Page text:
Thursday, May 29, 2003
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By Aarti Dhar
The International Labour Organisation (ILO) convention 181 seeks to regulate the working of private placement agencies. Though India is not a signatory to the convention the decision has been taken following complaints of exploitation from job-seekers.
Sources in the Labour Ministry said that it intends to establish a network with the 780-odd placement agencies in 18 States, two-thirds of which are functioning in Maharashtra. The decision was taken after a working group on National Employment Service examined the position and it was felt that the number of such agencies was substantially large and there were complaints of exploitation from the job-seekers, particularly the migrant labourers.
Andhra Pradesh has 48 agencies, Karnataka 41, Punjab 30, Assam 6, West Bengal 32, Madhya Pradesh 15, Haryana 25, Jammu and Kashmir 11, Gujarat 30, Kerala 48, Tamil Nadu 8, Maharashtra 254, Rajasthan 83 and Uttar Pradesh 18. These agencies charge for providing services and at time cause harassment to the job-seekers, which is against the ILO convention. The 10th Plan envisages creation of 10 million jobs each year, 90 per cent of which would be in the private and semi-Government sector. The Centre now wants to get access to the data of the private sector available with the private placement agencies to identify the nature of jobs and the kind of talent available in the country by linking the private placement agencies with the National Employment Service. There are about 416 lakh unemployed persons registered with the National Employment Exchange across the country in 2002 with only 90,000 employments given that year. The number of new registries made every year is about 35 lakhs.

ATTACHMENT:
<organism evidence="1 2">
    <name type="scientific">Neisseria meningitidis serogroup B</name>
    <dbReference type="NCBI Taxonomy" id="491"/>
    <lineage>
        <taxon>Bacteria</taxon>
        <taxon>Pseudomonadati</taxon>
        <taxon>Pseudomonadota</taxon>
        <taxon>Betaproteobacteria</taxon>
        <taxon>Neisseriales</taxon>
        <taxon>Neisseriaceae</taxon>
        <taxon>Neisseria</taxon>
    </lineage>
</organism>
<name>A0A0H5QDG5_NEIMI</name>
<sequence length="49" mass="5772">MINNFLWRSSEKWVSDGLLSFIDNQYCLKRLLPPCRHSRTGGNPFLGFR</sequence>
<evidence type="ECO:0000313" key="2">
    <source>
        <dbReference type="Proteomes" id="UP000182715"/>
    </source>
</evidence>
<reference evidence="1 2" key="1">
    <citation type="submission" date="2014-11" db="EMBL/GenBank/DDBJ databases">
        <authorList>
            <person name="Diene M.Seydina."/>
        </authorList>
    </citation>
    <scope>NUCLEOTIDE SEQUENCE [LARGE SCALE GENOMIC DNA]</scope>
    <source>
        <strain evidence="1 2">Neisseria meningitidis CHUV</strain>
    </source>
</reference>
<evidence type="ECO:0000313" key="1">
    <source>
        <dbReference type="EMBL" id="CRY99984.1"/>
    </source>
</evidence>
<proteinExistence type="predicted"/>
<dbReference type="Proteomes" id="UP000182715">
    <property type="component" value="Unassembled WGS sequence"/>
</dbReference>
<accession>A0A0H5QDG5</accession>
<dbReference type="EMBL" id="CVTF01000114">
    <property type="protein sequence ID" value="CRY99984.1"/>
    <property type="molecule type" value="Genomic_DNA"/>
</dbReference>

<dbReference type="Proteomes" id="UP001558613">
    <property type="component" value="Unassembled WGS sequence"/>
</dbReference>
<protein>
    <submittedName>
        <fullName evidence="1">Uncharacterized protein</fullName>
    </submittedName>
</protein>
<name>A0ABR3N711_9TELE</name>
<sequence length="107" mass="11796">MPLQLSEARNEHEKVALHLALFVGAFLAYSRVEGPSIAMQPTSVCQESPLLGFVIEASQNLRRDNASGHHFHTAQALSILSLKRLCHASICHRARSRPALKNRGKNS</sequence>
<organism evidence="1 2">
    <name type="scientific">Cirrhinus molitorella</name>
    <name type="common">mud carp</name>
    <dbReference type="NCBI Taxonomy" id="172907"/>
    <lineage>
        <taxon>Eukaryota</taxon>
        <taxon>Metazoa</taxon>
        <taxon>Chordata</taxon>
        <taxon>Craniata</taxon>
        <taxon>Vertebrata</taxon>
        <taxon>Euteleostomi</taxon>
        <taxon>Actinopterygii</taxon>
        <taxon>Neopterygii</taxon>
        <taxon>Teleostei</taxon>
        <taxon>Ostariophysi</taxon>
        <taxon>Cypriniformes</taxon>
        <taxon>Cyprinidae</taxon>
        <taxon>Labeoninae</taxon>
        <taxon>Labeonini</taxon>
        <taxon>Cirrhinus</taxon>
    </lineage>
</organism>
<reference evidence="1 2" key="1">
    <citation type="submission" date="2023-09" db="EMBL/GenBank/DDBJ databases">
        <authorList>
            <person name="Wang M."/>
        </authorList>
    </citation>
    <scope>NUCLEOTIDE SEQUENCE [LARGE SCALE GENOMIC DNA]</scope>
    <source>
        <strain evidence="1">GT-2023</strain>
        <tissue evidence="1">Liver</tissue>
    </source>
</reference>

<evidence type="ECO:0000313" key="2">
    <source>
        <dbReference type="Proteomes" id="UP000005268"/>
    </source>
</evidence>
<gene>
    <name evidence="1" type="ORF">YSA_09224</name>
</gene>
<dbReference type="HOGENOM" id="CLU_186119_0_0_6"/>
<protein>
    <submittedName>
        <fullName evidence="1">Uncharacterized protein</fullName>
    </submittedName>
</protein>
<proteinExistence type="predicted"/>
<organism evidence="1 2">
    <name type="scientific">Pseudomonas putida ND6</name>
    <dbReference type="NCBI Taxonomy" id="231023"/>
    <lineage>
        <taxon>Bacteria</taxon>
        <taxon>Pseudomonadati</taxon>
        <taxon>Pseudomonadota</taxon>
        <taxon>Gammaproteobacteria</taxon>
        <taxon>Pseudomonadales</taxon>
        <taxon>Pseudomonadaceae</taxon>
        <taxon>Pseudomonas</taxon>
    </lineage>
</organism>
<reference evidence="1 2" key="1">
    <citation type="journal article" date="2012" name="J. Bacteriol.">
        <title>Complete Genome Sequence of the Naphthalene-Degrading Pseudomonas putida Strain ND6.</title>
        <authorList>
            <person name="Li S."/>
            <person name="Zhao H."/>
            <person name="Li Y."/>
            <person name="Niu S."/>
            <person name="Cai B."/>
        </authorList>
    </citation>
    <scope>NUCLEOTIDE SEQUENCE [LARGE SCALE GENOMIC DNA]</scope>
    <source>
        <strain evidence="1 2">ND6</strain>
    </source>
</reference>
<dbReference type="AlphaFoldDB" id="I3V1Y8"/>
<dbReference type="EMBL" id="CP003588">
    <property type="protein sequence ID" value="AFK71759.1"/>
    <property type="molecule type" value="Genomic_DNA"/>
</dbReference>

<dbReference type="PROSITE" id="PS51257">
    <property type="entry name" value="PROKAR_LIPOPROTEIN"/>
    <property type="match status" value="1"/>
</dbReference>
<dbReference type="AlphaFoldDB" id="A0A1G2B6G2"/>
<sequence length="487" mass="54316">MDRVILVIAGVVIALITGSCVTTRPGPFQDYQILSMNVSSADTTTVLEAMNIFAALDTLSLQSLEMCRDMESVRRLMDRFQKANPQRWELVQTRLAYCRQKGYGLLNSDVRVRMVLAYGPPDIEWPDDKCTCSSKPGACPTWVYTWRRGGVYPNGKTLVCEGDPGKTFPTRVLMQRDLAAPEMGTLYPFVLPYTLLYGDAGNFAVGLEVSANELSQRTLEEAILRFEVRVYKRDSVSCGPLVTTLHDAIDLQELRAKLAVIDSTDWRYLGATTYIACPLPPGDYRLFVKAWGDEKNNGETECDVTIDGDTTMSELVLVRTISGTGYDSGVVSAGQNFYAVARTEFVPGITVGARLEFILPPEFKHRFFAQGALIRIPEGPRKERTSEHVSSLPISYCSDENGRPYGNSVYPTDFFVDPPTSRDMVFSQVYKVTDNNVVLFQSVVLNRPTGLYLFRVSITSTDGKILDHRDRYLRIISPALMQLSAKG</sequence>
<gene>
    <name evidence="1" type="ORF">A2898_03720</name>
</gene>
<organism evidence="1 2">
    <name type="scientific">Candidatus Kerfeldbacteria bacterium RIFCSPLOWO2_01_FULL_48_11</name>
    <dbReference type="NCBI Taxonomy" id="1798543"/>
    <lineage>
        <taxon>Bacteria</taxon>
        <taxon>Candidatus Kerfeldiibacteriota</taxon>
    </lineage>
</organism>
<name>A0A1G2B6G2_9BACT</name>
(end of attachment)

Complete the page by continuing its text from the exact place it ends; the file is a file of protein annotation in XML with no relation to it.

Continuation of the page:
The Vacancies Act, 1974, makes it mandatory for the private, public and the Government sectors to advertise all vacancies. The ground reality, however, is different, with only Government agencies advertising the posts. The private sector advertises only 25 per cent of the vacancies, that too, of the lower ranks.
Recognising the changing scenario where the Government jobs are fewer to come by and the private sector virtually refusing to advertising the posts, the Labour Ministry will now seek help from the private placement agencies to collect data from the lowest and remotest level to assess the future requirements and check exploitation.
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